Unfortunately, during the previous years the Ministry of Education, stubbornly and with its full and absolute fault, did not allow the graduates of ASSY to receive what they are entitled to. This was probably happening because, until a few years ago, there was an anachronistic and incorrect perception of the creation of a NCO Corps, to the implementation of which the existence (and thus the upgrading) of the ASSYs has always stood in the way. However, we are sure that such plans have been shelved for good.
Obviously, the upgrading of secondary schools is also necessary and properly regulated, but it is not the only problem found in education. It is now clear that there is no justification for not having a corresponding regulation for ASSY, because any exclusion of them will create suspicions of intentions for their indirect abolition.
Following the above, which were cited in the statement of reasons, we consider that the leaked draft law is the ideal opportunity for the definitive resolution of this timeless injustice. In this spirit we propose the following arrangement:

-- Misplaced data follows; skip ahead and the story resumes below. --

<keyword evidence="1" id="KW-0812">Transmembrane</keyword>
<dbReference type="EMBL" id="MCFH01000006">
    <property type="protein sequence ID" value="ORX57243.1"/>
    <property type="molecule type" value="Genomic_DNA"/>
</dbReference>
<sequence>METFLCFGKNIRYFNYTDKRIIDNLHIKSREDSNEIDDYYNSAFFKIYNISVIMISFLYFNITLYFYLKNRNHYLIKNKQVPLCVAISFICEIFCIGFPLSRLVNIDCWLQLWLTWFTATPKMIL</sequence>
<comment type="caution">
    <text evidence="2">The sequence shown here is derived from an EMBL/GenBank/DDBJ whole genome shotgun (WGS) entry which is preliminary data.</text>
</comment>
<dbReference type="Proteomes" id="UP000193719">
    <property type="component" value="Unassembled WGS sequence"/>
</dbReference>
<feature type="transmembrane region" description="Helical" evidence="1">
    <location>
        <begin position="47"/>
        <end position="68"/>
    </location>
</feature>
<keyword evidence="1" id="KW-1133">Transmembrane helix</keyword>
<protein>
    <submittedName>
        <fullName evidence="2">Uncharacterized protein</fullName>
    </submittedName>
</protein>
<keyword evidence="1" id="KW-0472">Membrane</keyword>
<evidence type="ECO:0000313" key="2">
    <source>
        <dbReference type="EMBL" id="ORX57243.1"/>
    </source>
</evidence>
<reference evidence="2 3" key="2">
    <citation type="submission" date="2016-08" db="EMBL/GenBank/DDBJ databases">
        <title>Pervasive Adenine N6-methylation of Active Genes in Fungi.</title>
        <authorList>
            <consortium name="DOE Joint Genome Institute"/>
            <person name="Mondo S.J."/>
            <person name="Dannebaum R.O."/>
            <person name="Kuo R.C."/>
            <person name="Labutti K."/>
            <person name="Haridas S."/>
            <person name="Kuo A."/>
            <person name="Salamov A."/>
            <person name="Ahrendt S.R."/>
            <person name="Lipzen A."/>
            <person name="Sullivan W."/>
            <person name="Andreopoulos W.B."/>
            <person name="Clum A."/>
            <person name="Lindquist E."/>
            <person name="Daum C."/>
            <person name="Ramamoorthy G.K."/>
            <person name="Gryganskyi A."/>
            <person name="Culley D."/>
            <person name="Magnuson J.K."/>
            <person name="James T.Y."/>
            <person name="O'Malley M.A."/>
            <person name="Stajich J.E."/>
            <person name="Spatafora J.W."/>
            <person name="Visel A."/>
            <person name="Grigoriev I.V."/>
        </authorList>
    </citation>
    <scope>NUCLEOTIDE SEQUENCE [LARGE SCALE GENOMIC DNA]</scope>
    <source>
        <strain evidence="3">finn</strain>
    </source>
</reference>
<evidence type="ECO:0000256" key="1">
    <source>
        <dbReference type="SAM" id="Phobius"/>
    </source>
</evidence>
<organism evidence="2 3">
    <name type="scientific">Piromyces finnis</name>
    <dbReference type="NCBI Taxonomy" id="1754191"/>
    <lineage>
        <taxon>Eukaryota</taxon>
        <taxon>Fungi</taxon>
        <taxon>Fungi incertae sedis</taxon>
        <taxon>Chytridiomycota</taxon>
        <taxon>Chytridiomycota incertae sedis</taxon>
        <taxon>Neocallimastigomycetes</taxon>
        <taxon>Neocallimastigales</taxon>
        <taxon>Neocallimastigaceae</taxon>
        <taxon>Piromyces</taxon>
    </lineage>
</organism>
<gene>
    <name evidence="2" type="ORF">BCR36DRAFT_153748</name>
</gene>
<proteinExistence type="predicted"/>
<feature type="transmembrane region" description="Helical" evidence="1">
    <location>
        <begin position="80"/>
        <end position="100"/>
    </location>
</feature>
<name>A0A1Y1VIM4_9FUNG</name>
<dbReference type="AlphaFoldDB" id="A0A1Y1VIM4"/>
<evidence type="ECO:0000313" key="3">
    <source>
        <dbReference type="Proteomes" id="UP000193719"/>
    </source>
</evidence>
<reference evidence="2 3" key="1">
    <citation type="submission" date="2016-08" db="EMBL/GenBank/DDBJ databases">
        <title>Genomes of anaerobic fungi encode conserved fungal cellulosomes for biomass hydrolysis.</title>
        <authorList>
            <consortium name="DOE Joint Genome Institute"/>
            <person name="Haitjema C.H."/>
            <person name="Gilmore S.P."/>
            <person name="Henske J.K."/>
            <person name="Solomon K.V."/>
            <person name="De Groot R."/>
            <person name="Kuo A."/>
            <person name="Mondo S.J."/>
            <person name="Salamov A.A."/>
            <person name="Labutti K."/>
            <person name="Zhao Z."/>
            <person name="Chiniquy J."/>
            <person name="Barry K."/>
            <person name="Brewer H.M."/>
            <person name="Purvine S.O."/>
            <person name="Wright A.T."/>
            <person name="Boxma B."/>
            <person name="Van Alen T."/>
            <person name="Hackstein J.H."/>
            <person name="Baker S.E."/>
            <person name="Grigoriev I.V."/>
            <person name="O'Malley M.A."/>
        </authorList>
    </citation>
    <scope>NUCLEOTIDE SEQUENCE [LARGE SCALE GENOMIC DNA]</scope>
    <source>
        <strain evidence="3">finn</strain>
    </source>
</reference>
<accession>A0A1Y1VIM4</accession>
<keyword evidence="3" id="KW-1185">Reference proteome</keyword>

Article…
Paragraph 5 of Article 11 of Law 1911/1990 (Α΄166) is replaced as follows: “a. The three-year Higher Military Schools for Non-Commissioned Officers (ASSY) are equal to the institutions of a corresponding specialty in the technological sector of higher education (TEI), as defined each time by the current legislation, providing equal education and granting degrees equal to them and equivalent professional rights with their graduates.
b. The Higher Military Schools of Non-Commissioned Officers (ASSY) until 2016, are equal to the institutions of the corresponding specialty of the technological sector of higher education (TEI) as defined by the framework of Law 1404/1983 (Α΄ 173). For those who were admitted to the ASSY until 2016 through exams and as long as they hold a high school diploma or a six-form high school or equivalent technical schools, regardless of the time the degree was obtained, the degrees they have been granted are considered equal to the degrees of the institutions of the corresponding specialty in the technological sector (TEI) of higher education, as applicable at the time of their admission to the ASSY, and correspond to professional rights of the same category.”
We remain at your disposal for any clarification or information.
Messrs. Members of the Hellenic Parliament, to whom this is communicated, are requested to highlight the matter, through parliamentary control.

Read the original at Defence247.gr